Sometimes the steps you’ve created may need some tweaking. This is where Stonly’s feedback feature comes in.
At each step, users can give their feedback, especially if the step isn’t doing its job. There’s an option to select from a list, describing a faulty step to be: wrong, useless, incomplete, or not understood.
There’s another option to simply leave a comment, where users can read comments left by others. If you’re using Stonly to make explanations, this is a great way to constantly improve them thanks to your customer feedback.
Stonly’s range of analytical insights are pretty robust, yet the displays eschew too many controls and variables in favor of concise and bold charts.
Within a set time interval, you see how many total visits there’ve been in that period, and by how much it’s gone up or down. Same thing goes for total steps completed during that period, as well as the average amount of time spent per session, as well as the time spent per step.
Conversely, you can see how much time was spent on each step as a percentage of the user’s total explanation duration.
The platform shows you how many people dropped off at each step as a percentage, and then the rate of people who opened a ticket at each step.
Finally, for those steps that give you choices, you see which branch is the most taken.
There are great opportunities to integrate Stonly with other platforms. Take customer-service experts Zendesk: With Stonly, customer support agents can leverage the utility of Stonly to help customers-in-need. You can also link FAQs with Stonly Zendesk.
Likewise with customer-messaging platform Intercom, where you can access all the customer’s Stonly activity when you are communicating with them, giving you a clear map of their journey through the guides. Stonly runs its own chat using Intercom too.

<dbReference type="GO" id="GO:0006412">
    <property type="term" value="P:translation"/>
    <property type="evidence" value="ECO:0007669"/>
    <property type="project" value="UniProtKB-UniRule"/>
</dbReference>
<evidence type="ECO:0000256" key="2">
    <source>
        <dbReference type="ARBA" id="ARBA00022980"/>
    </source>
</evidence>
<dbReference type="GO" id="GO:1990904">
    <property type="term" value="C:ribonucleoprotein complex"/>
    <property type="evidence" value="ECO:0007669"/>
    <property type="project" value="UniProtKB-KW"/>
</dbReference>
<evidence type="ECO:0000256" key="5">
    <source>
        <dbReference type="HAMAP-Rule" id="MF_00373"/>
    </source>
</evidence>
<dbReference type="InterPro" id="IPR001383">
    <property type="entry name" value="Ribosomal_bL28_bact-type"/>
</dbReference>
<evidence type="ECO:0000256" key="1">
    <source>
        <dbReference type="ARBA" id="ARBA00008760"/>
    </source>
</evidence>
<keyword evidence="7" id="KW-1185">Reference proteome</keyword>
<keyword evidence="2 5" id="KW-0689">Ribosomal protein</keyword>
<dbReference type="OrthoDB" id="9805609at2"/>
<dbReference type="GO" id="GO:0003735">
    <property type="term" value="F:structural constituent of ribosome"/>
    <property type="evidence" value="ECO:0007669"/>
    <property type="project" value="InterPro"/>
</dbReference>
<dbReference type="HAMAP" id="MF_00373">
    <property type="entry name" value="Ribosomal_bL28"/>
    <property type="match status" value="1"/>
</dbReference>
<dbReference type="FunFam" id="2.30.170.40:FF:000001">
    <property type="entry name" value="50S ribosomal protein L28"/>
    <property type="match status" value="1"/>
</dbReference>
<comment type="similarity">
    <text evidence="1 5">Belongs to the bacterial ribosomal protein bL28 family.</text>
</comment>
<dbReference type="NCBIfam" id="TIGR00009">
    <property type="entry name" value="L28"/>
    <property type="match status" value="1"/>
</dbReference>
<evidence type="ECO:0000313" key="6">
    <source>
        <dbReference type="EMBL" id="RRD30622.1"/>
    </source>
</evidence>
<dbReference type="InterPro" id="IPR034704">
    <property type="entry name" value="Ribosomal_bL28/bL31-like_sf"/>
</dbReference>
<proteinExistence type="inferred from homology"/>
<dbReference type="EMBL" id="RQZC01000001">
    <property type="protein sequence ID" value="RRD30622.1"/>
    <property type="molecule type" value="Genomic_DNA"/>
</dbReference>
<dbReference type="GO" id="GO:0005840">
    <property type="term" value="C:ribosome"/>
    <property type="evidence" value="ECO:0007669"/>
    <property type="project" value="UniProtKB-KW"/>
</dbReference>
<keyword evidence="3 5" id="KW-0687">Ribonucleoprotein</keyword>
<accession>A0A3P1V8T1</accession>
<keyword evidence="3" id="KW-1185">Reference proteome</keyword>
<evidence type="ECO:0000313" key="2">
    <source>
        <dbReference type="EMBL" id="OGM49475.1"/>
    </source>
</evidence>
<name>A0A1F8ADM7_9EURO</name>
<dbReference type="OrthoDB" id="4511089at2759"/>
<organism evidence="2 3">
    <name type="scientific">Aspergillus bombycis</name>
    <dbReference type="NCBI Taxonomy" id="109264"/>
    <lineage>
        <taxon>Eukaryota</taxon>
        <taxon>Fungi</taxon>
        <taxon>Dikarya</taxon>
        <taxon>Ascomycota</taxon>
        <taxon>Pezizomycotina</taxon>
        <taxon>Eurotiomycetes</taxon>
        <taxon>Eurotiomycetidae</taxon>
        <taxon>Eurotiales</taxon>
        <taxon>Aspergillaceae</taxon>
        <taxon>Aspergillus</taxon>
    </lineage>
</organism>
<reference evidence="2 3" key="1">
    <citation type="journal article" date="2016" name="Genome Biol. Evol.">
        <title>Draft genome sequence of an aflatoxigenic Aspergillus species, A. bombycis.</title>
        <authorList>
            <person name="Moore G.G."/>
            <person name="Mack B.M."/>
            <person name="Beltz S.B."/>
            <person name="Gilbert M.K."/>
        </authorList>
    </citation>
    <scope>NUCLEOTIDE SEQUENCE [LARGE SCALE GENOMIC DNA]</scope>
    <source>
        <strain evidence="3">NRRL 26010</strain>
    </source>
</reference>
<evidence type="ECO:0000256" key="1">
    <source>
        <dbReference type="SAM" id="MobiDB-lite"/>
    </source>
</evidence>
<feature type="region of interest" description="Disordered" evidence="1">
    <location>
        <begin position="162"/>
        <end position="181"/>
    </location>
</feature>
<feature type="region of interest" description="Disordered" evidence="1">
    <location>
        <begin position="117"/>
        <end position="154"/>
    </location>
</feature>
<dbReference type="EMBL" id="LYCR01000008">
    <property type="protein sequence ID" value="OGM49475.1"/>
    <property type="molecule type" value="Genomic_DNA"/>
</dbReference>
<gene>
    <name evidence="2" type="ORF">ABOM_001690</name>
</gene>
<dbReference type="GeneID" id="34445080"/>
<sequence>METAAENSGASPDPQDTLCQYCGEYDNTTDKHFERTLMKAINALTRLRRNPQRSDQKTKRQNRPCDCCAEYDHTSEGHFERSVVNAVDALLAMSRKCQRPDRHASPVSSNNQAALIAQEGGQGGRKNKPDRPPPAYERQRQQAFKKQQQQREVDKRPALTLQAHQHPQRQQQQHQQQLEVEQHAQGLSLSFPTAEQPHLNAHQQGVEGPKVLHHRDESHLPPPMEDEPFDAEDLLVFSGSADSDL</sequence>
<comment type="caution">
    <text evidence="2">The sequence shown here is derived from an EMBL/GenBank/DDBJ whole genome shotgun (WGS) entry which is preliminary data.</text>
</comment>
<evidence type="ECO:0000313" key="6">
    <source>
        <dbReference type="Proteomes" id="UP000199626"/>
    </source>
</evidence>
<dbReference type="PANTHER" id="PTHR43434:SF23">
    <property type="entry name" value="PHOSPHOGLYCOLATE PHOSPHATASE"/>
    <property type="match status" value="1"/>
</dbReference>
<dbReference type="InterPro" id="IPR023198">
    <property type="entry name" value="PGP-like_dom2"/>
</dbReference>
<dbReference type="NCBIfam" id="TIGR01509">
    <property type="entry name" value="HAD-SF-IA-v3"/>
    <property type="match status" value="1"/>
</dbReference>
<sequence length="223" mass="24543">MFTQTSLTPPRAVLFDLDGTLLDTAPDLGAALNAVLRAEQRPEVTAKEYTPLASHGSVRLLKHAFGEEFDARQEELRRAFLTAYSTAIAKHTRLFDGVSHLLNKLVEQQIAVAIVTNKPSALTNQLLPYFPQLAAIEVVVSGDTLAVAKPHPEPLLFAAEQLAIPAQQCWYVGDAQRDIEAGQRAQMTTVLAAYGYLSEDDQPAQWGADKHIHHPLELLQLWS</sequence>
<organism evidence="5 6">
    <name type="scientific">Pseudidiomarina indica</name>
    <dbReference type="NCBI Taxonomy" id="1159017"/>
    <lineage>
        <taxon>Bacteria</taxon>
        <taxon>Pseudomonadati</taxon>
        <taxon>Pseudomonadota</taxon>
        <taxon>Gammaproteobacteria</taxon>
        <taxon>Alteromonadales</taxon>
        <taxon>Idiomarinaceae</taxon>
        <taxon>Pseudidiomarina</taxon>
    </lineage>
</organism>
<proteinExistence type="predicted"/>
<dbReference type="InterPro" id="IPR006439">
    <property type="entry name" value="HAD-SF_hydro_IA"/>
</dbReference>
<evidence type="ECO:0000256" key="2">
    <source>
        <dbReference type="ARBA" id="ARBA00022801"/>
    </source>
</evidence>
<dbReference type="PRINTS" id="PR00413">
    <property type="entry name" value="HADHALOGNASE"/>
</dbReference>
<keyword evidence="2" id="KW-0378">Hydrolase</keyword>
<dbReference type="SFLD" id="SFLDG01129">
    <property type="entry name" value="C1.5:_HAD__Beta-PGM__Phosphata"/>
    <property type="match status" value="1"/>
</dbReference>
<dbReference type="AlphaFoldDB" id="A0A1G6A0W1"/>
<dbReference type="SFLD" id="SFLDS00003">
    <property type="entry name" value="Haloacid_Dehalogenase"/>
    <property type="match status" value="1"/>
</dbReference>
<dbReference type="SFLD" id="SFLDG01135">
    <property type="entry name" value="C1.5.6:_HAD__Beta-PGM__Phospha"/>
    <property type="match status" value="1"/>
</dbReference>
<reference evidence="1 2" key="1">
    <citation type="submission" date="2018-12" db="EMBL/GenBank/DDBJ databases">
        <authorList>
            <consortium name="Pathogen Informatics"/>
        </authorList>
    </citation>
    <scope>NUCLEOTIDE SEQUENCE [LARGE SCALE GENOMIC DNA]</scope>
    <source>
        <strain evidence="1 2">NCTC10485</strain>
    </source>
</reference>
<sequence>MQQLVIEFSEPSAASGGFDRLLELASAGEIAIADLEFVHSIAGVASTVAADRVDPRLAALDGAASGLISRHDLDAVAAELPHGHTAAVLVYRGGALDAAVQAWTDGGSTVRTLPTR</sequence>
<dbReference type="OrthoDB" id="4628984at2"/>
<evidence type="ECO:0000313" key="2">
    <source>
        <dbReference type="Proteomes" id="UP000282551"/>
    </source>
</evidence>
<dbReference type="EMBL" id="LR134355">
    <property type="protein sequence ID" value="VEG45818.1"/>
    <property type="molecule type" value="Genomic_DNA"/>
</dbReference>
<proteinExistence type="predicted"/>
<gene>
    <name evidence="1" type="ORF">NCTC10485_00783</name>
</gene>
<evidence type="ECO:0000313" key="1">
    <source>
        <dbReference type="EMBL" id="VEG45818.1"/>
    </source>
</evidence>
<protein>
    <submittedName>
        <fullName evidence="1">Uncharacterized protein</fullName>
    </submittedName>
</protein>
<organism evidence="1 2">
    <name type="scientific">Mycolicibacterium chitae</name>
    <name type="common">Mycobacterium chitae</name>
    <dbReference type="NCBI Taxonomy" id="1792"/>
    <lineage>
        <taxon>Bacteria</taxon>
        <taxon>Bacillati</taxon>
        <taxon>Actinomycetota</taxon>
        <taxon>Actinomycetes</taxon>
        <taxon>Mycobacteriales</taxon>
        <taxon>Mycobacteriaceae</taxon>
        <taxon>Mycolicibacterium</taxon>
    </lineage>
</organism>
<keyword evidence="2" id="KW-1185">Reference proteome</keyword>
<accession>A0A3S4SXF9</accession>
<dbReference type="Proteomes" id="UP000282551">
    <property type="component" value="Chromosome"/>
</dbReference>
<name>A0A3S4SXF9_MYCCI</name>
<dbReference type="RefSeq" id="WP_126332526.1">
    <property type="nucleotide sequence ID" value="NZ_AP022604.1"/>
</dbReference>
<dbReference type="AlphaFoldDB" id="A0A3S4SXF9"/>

Another noteworthy tidbit: You can view Stonly on your mobile device; it is screen-size responsive. It should be noted however that you cannot currently edit in the mobile version.
There’s a free sign up, which is limited, but it may just be worth it to tinker around with Stonly for fun.
Otherwise, it’s $36 or $112 per month, with more perks as you go up. The main difference, however, is that the top “Team” plan is good for two users, with $15 per extra per month. The mid “Pro” plan is only good for a one-person show.
There are discounts if you pay yearly, and if you’re a team of more than 15, you can request a quote from Stonly directly.
Siemanko & au revoir
Stonly is so post-Sili-Valley. The Stonly team kick it back and forth between Krakow and Paris, the latter of which is aiming to edge up in the startup tech world, particularly the hood where Stonly sets up base.
CEO and founder Alexis Fogel’s idea behind it all was “to take the opposite stance of chatbots.” For Fogel, the current state of chatbot tech just ain’t knocking his socks off, and most people “often end up searching through the help center,” anyway.
Sure, bots have their pros and cons, but you could save a lot of time and money optimizing help pages when you control the narrative through guides. And when it comes to creating custom instructions to your software or website, explanations might just be less stressful than dealing with a bot: no pressure to enter a valid response.
Intuitive, interactive, human-centric, and leaving the user with a more relaxed customer experience, the ultimate effect of Stonly’s tool is of a job well done, step by step.